Record Precision Bombing Effort in Iraq


F/A-18 Hornet fighter aircraft with Australia’s Air Task Group deployed to the Middle East have employed more weapons on targets in one calendar month than ever before, hitting what is believed to be the first non-militant infrastructure targets since World War II.

The Hornet fighter-attack aircraft released 73 precision guided weapons during November 2015 in support of the US-led international coalition, with the clear objective of disrupting and degrading Daesh forces. Then, in early December 2015, Hornet pilots successfully targeted and destroyed an oil facility.

The Coalition strike rate is denying Daesh freedom of movement and consequently their ability to mass forces and to conduct resupply of their fighters in the field.

The Coalition continues to target Daesh’s means of transportation, heavy equipment, command and control nodes and logistic supply centres, ensuring a continued degradation and disruption of their operations.

Flight Lieutenant Nathan, Armament Officer for the Air Task Group’s strike operations said the ground team had worked hard in support to the Coalition campaign. His job is to ensure that supply, storage and subsequent configuration of ordnance meets the high operational demand.

“The Air Task Group strike element runs two types of missions: Close Air Support and Deliberate Strikes,” he said.

“Close Air Support involves supporting friendly ground forces, while Deliberate Strikes focus on pre-planned strikes on Daesh strategic targets.

“To achieve these operational objectives, munitions including Laser Guided Bombs and GPS Guided Bombs need to be transported from Australia to the Air Task Group’s Main Air Operating Base in the Middle East.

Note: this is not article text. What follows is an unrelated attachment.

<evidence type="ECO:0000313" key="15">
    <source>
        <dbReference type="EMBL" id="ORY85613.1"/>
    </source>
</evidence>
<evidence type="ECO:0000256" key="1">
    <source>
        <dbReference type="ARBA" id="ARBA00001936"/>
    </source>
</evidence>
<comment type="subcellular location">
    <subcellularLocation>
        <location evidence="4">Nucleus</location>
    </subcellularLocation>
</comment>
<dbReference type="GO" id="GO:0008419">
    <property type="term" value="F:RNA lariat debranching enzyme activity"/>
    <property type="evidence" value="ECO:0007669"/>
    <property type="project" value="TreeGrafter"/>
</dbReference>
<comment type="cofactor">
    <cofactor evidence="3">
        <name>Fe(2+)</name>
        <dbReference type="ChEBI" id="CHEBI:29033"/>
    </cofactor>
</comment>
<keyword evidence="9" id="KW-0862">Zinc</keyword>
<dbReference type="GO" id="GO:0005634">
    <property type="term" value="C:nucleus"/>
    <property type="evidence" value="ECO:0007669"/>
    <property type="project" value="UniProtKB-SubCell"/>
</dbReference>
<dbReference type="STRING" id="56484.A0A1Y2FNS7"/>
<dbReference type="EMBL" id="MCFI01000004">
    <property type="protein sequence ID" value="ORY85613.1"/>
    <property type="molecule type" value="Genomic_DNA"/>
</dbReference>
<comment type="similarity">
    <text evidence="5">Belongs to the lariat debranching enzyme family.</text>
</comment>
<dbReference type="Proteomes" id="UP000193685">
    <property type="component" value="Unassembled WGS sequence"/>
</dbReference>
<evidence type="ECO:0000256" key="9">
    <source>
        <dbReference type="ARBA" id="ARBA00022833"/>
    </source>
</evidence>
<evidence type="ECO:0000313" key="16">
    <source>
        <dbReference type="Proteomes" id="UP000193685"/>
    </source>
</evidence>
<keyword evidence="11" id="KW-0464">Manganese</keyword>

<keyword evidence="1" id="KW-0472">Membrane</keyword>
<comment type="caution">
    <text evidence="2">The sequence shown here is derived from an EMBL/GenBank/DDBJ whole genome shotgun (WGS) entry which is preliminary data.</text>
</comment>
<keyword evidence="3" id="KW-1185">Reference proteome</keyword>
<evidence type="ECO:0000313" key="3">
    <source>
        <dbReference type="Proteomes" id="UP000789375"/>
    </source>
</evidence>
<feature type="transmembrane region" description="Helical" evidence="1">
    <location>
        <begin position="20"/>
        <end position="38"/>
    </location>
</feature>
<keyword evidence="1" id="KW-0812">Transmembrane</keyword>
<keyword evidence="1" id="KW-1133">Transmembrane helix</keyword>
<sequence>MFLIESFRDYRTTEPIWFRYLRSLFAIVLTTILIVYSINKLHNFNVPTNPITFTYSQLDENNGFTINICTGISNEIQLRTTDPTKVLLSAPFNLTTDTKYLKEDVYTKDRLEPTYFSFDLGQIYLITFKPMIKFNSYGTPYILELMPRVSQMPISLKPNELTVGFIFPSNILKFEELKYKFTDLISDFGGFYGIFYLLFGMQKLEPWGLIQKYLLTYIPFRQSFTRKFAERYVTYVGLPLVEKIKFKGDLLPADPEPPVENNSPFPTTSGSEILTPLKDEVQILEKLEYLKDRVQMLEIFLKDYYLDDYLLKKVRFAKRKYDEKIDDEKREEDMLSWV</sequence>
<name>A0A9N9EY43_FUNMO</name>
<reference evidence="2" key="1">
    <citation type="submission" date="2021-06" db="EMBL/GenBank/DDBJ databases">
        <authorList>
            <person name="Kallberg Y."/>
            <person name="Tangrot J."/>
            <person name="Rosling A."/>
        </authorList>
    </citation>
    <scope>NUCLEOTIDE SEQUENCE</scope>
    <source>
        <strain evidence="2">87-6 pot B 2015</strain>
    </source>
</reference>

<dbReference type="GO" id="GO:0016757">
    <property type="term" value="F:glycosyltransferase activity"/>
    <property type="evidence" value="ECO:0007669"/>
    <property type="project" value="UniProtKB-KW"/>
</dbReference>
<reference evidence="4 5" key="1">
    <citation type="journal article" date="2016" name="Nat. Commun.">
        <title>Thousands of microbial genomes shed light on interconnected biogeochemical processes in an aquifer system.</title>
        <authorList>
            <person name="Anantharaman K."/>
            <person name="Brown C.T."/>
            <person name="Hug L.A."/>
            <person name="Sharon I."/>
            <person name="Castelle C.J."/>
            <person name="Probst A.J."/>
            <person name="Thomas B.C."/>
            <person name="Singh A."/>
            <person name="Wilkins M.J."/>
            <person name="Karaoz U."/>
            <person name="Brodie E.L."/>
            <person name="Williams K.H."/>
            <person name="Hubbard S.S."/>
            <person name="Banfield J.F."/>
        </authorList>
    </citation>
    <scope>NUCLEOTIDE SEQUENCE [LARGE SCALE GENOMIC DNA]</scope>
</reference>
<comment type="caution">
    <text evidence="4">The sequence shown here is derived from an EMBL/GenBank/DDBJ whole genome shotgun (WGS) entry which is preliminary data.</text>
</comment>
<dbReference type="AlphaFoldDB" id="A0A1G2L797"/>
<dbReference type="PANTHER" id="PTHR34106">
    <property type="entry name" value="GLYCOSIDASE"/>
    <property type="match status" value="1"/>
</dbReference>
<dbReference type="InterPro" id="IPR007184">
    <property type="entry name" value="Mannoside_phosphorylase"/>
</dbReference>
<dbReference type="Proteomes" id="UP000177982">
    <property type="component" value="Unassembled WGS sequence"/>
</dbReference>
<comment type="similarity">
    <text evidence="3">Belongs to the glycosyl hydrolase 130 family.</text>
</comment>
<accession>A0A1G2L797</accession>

“They are then assembled according to mission requirements by Armament Technicians prior to use by F/A-18A Hornet aircraft.”

The payload carried by the F/A-18A Hornet on each mission is carefully planned using sophisticated damage assessment modelling to achieve the desired effect on the target whilst ensuring minimal risk to the local population. Armament Technicians configure these munitions by assembling bomb bodies with guidance tail kits, nose cones, fuses and various other weapon components.

Flight Lieutenant Nathan said the weapons employed on a mission can vary greatly in both explosive payload and method of precision guidance.

“We need to ensure we have a constant resupply of weapons in the correct quantity and type so we can continue effective air operations against Daesh,” he said.

A Royal Australian Air Force KC-30A Multi-Role Tanker Transport aircraft enables Air Force to conduct air-to-air refuelling of Australian F/A-18A Hornets and other coalition aircraft over Iraq. Air-to-air refuelling is essential for ensuring Coalition aircraft can remain on-station for as long as possible to conduct or support close air support and precision strike operations in support of Iraqi Security Forces.